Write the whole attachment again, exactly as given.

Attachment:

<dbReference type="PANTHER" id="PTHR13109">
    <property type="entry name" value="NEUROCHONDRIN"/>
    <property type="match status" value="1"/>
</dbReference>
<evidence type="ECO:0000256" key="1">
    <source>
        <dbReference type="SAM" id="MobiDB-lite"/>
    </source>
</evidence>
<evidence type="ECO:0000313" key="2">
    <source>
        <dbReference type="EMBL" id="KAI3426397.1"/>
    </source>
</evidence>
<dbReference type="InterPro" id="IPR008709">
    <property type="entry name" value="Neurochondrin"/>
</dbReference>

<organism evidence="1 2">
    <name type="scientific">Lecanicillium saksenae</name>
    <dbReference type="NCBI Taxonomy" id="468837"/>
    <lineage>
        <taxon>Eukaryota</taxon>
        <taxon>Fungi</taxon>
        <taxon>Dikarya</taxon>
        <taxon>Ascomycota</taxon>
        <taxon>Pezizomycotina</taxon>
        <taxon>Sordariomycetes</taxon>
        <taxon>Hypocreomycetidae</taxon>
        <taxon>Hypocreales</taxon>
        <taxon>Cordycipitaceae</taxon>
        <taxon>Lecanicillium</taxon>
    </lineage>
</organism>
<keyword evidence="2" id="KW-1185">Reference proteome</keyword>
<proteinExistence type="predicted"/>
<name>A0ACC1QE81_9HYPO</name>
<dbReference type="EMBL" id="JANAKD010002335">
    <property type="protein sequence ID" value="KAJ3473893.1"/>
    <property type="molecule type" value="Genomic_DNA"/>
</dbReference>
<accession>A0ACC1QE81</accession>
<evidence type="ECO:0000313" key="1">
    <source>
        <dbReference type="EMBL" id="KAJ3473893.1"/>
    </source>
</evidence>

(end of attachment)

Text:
<dbReference type="PANTHER" id="PTHR13109">
    <property type="entry name" value="NEUROCHONDRIN"/>
    <property type="match status" value="1"/>
</dbReference>
<evidence type="ECO:0000256" key="1">
    <source>
        <dbReference type="SAM" id="MobiDB-lite"/>
    </source>
</evidence>
<evidence type="ECO:0000313" key="2">
    <source>
        <dbReference type="EMBL" id="KAI3426397.1"/>
    </source>
</evidence>
<dbReference type="InterPro" id="IPR008709">
    <property type="entry name" value="Neurochondrin"/>
</dbReference>

<organism evidence="1 2">
    <name type="scientific">Lecanicillium saksenae</name>
    <dbReference type="NCBI Taxonomy" id="468837"/>
    <lineage>
        <taxon>Eukaryota</taxon>
        <taxon>Fungi</taxon>
        <taxon>Dikarya</taxon>
        <taxon>Ascomycota</taxon>
        <taxon>Pezizomycotina</taxon>
        <taxon>Sordariomycetes</taxon>
        <taxon>Hypocreomycetidae</taxon>
        <taxon>Hypocreales</taxon>
        <taxon>Cordycipitaceae</taxon>
        <taxon>Lecanicillium</taxon>
    </lineage>
</organism>
<keyword evidence="2" id="KW-1185">Reference proteome</keyword>
<proteinExistence type="predicted"/>
<name>A0ACC1QE81_9HYPO</name>
<dbReference type="EMBL" id="JANAKD010002335">
    <property type="protein sequence ID" value="KAJ3473893.1"/>
    <property type="molecule type" value="Genomic_DNA"/>
</dbReference>
<accession>A0ACC1QE81</accession>
<evidence type="ECO:0000313" key="1">
    <source>
        <dbReference type="EMBL" id="KAJ3473893.1"/>
    </source>
</evidence>